How I Navigate Dating With Diabetes
Extreme thirst. Debilitating tiredness. Unimaginable weight loss. These were just some of the symptoms I experienced in the run-up to being diagnosed with type 1 diabetes in 2015 at the age of 17.
I'd been ill for almost four months by the time I was diagnosed; my general practitioner had missed my symptoms the first time around. Sitting in his office, he inspected my tongue after I complained that it felt "fuzzy" from thirst. He diagnosed it as oral thrush and dismissed me with antibiotics, though what I was likely experiencing was a thin layer of glucose on my tongue from months and months of insulin deprivation.
It took another three months to receive a diagnosis, by which point I had gotten progressively sicker. "You're lucky you're not in a coma," the nurse told me after I'd been admitted to the hospital.
Type 1 diabetes is an autoimmune condition defined as a form of diabetes mellitus that usually develops during childhood or adolescence and is characterized by a severe deficiency in insulin secretion. My pancreas, the organ designed to produce insulin and regulate blood glucose levels, no longer works.
The weight of diagnosis at a formative age
In the weeks that followed my diagnosis, my mind quickly became consumed with the sums I calculated trying to figure out how much insulin to administer or trying to decipher the patterns in my blood glucose levels between day and night. What hadn't crossed my mind at the tender age of 17 was that type 1 diabetes would wield a huge impact on my sex life.
I'd had relationships before but was newly single at the time of my diagnosis. All my friends were exploring new sexual horizons, and all of a sudden, I'd stopped. I took solace in taking the time to get to know my new body, but the confidence I'd previously exuded with regard to sex and dating didn't return for years. Was dating with diabetes going to be this drastic of a change?
I'd sat comfortably in my own skin for 17 years and now felt I didn't recognize my body anymore. I didn't want anyone else to see my robot-like insulin pump or risk it getting knocked off awkwardly in the throes of intimacy. I quickly regained the weight I'd lost prior to my diagnosis and then some. My libido fluctuated. I wasn't interested in intimacy with anyone.
This situation was partly tied up in an identity crisis: I didn't recognize myself and my new body and couldn't bring myself to accept my type 1 diabetes status. I was so devastated by my diagnosis and its inhibition of so many of the freedoms I'd previously enjoyed—from being able to eat without injecting insulin to enjoying a full night of rest without low glucose episodes—that I couldn't love myself anymore. I hid my body and hid my type 1 status. If I couldn't love myself, I couldn't be intimate with anyone else. This feeling lasted until I was 20.
Diabetes can cause problems in the bedroom
Interestingly, type 1 diabetes can lead to sexual disorders in 35 percent of women and 50 percent of men, according to one study published in 2018 in the International Journal of Environmental Research and Public Health. The study found men living with type 1 diabetes were three times more likely to experience difficulties with sexual function. Likewise, women with type 1 diabetes scored significantly lower in the domains of sexual desire, sexual arousal, lubrication, orgasm and sexual satisfaction compared to their non-type 1 counterparts.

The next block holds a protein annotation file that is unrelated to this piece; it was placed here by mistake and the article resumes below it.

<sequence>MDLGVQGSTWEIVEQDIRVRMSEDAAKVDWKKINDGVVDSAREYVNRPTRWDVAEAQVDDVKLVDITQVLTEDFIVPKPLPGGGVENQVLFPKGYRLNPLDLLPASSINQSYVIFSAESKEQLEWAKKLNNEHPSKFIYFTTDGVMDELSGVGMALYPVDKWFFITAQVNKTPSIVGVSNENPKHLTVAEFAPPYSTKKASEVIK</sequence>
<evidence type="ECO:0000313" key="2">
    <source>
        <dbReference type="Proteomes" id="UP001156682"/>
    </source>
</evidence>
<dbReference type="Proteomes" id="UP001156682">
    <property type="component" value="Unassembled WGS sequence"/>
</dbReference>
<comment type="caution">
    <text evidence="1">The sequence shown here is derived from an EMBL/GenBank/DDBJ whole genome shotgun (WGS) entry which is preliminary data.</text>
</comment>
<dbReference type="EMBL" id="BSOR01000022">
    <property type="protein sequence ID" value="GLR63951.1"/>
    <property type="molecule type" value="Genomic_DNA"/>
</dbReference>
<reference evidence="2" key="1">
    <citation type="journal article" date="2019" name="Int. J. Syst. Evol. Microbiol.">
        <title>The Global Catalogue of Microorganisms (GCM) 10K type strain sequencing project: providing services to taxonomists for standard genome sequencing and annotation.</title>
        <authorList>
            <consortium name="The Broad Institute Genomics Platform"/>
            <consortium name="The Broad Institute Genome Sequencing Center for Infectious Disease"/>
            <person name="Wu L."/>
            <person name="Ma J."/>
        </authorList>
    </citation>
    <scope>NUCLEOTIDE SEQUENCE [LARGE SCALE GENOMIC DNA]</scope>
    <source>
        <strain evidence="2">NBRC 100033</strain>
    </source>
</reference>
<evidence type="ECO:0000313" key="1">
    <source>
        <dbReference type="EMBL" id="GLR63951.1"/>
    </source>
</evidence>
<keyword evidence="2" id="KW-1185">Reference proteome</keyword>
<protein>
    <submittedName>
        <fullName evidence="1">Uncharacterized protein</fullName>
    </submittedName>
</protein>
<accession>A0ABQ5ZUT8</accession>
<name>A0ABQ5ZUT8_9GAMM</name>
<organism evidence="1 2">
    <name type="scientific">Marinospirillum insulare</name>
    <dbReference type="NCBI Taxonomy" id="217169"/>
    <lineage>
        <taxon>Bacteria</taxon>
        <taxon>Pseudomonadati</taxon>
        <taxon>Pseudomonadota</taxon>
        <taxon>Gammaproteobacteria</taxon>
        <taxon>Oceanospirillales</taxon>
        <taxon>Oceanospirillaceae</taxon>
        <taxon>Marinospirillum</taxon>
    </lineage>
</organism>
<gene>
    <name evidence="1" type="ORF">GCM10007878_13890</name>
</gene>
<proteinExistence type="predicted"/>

Similarly, a 2009 study published by the American Diabetes Association found that among the type 1 women studied, 35 percent met the criteria for female sexual dysfunction, with 57 percent reporting loss of libido, 51 percent having problems with orgasm, 47 percent having loss of lubrication, 38 percent reporting arousal issues, and 21 percent experiencing pain.
Prioritize sexual health and confidence
People with diabetes can suffer vaginal dryness, thrush and urinary tract infections (UTIs), said Rhian Kivits, a sex and relationship therapist in the United Kingdom.
"These are all the result of high blood sugars. It can help to control blood sugars, stay well hydrated and to pay attention to your sexual well-being," Kivits said. "If you notice that you have symptoms of thrush or the first signs of a UTI, make sure you seek treatment as soon as possible. Both these issues will escalate swiftly if left to their own devices, and sex is likely to be off the agenda until you're recovered."
People with type 1 diabetes can also struggle with fluctuating energy levels. Plus, the trials and tribulations of managing the condition can often contribute to low mood. These problems only further reduce libido when dating with diabetes.
"Some type 1 diabetics also struggle with body image issues and this can impact sexual confidence or drive them to avoid sex," Kivits added. "It can help to be compassionate and understand that having type 1 does not make you any less sexy or lovable than anyone else. There is no such thing as a perfect body."
I'm 24 now. I've been living with type 1 diabetes for almost seven years and I'm finally at peace with my body. My partner understands the intricacies of my condition, but he also takes the time to care for the parts of me that still ache. My insulin pump, my glucose monitor and my scars don't matter to him. If I could go back in a time capsule and tell my newly diagnosed, teenage self that this would be my truth, I'd be elated.